Others dislike the notion of religion completely, believing that it restricts their intellectual freedom.

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Can’t Buy Me Love

Valentine’s Day is upon us, and along with boxes of chocolates and bouquets of roses, there seems to be an air of cynicism that surrounds the holiday. Traditionally, on February 14 the love you have for your significant other is exhibited through store-bought gifts and cliché Hallmark cards. For singles this holiday is a yearly reminder that you are still alone, but for those that are in relationships it a time to flaunt how “in love” you are with one another. Many people debate that Valentine’s Day is not truly about love, but it is about a partner’s feelings of obligation to shower their partner with material gifts. Is this holiday legitimate or is it merely for the monetary gain of industries? The Outlook weighs in on this so-called “Hallmark holiday”.

Once the ball has dropped in Times Square, it seems as if the shelves at stores become an endless array of heart-shaped merchandise and stuffed teddy bears. However, if we reflect back onto the origins of Valentine’s Day it has nothing to do with Whitman’s assortment of chocolates. St. Valentine was a priest that strongly believed in love and marriage. He would secretly marry couples during the reign of Claudius, an emperor that prohibited marriages. Prior to St. Valentine’s execution, in his last letter, he signed off with the sentiment, “from your Valentine.” When touching upon the validity of this holiday many Outlook editors believe that it is a legitimate holiday, but it has been highly influenced by industries. One editor shared her thoughts, “There’s no reason not to celebrate being with someone you love once a year. It’s like Mother’s Day or Father’s Day. It has turned into a huge consumer holiday, but the original concept is nice.”

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Ctrl Alt Learn

As technological developments have rapidly increased over the last several years, teaching methods and classroom settings have gone through tremendous changes. Gone are the days of chalkboards and slide projectors; today, schools use iPads and touch screens. Many teachers and professors show videos, share articles, and have discussions online. While these innovations have certainly led to many improvements, are all of these advancements for the better? The Outlook weighs in.

One of the most common changes in the classroom has been the personal use of technology. Just about every student carries a smart phone with him or her to class, and many bring his or her laptop or MacBook to take notes. Though it is common to see someone typing away at their desk, The Outlook editors expressed an overwhelming preference for handwriting notes. “I usually opt to write my notes out on paper in class, and I find that most people do the same. I think that writing out notes helps with retaining what you’re learning,” one editor said. Others explained that they were just more used to writing notes out and have found them easier to study from.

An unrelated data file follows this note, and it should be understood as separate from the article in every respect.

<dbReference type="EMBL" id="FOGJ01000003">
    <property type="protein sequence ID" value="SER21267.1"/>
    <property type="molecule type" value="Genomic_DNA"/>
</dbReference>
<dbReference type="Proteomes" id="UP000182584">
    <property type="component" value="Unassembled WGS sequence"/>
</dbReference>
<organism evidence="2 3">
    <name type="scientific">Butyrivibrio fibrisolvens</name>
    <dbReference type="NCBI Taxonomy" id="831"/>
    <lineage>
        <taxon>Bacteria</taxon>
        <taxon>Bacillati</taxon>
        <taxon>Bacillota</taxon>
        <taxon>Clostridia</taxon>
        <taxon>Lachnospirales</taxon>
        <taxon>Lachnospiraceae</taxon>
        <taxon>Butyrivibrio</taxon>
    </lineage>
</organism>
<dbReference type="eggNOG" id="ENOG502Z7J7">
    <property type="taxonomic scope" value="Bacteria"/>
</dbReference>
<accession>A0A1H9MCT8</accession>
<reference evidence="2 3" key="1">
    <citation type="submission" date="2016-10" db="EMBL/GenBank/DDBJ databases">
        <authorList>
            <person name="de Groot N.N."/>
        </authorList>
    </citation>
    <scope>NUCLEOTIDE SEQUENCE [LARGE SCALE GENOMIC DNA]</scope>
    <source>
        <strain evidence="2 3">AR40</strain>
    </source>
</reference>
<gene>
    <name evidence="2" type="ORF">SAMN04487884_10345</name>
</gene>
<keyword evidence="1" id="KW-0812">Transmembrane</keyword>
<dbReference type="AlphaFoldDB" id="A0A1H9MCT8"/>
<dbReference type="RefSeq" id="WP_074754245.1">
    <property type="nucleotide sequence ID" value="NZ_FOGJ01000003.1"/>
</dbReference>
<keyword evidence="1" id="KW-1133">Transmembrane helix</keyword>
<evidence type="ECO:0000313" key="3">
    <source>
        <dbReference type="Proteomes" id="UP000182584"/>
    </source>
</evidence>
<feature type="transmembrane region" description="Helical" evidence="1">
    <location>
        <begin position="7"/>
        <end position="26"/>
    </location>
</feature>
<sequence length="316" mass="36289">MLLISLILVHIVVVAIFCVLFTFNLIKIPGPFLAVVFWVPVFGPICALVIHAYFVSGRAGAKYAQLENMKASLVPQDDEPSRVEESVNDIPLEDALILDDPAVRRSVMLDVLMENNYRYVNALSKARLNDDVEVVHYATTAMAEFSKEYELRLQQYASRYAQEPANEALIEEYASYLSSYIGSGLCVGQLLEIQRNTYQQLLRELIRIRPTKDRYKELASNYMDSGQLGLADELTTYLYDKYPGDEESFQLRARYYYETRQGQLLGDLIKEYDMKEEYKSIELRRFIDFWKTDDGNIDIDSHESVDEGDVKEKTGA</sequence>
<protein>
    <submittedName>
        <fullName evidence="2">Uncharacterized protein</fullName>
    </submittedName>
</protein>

Those that do bring laptops to class often face the struggle of being distracted by the internet. For this reason, some professors have completely banned the use of laptops in the classroom. “I’ve had a few professors ban laptops because they claim that they’re a distraction for the people using them and also to everyone who sits behind them, especially if the students using computers are spending time on Facebook,” one editor explained.

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Right Back at it Again

Returning to school from a month off may not seem like much. Weren’t we just here? However, with a new semester comes new classes, new professors and new opportunities. While we search for the familiar faces in each of our classes and around campus, we have moved on from our previous class settings and endeavor to find new experiences.

Soon I, as well as almost every senior, will be searching the real world for a job that is half as good as our time spent at the University. Other than making appearances at Homecoming next Fall, we will be leaving MU behind for a career that our professors have so adequately prepared us for.

Working on The Outlook staff is not new to me, however, taking on the role of Editor-In-Chief is. With one semester left in my Monmouth University career, I aim to make a lasting impression. For over 80 years, The Outlook has been a reliable source of University news for the entire campus and beyond, and I would like us to continue to grow our readership.

I have had the privilege of working under five incredible leaders since my involvement in The Outlook, each delivering something new and great to the publication. These leaders who I am lucky enough to call my friends have left behind a traditional news source while continuing to progress with modern journalism trends. I would like to continue their legacy by leaving behind a reputable source of information for students, faculty and the surrounding community while expanding our reach.

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Contact Information

CAMPUS LOCATION
The Outlook
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and Instructional Technology (CCIT) Room 260, 2nd floor

MAILING ADDRESS
The Outlook
Monmouth University
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Phone:(732) 571-3481 | Fax: (732) 263-5151
Email: outlook@monmouth.edu